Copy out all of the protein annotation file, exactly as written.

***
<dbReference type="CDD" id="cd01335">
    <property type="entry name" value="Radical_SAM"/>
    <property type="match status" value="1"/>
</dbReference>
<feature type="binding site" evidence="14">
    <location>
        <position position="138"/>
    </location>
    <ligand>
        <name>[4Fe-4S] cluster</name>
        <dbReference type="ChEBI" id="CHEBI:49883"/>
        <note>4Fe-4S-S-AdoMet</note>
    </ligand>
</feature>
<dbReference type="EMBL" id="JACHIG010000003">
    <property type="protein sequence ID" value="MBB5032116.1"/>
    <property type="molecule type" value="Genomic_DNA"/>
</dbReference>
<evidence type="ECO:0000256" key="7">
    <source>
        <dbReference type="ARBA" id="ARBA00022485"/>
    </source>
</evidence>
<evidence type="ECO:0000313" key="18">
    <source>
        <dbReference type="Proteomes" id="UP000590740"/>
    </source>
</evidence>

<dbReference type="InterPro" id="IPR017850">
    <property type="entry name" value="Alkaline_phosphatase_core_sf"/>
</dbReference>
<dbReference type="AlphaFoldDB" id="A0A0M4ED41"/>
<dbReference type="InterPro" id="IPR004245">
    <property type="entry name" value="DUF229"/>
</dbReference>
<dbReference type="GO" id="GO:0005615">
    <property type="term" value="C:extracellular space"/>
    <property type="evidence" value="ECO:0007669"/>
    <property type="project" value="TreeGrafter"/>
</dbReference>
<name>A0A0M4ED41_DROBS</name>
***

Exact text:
<dbReference type="CDD" id="cd01335">
    <property type="entry name" value="Radical_SAM"/>
    <property type="match status" value="1"/>
</dbReference>
<feature type="binding site" evidence="14">
    <location>
        <position position="138"/>
    </location>
    <ligand>
        <name>[4Fe-4S] cluster</name>
        <dbReference type="ChEBI" id="CHEBI:49883"/>
        <note>4Fe-4S-S-AdoMet</note>
    </ligand>
</feature>
<dbReference type="EMBL" id="JACHIG010000003">
    <property type="protein sequence ID" value="MBB5032116.1"/>
    <property type="molecule type" value="Genomic_DNA"/>
</dbReference>
<evidence type="ECO:0000256" key="7">
    <source>
        <dbReference type="ARBA" id="ARBA00022485"/>
    </source>
</evidence>
<evidence type="ECO:0000313" key="18">
    <source>
        <dbReference type="Proteomes" id="UP000590740"/>
    </source>
</evidence>

<dbReference type="InterPro" id="IPR017850">
    <property type="entry name" value="Alkaline_phosphatase_core_sf"/>
</dbReference>
<dbReference type="AlphaFoldDB" id="A0A0M4ED41"/>
<dbReference type="InterPro" id="IPR004245">
    <property type="entry name" value="DUF229"/>
</dbReference>
<dbReference type="GO" id="GO:0005615">
    <property type="term" value="C:extracellular space"/>
    <property type="evidence" value="ECO:0007669"/>
    <property type="project" value="TreeGrafter"/>
</dbReference>
<name>A0A0M4ED41_DROBS</name>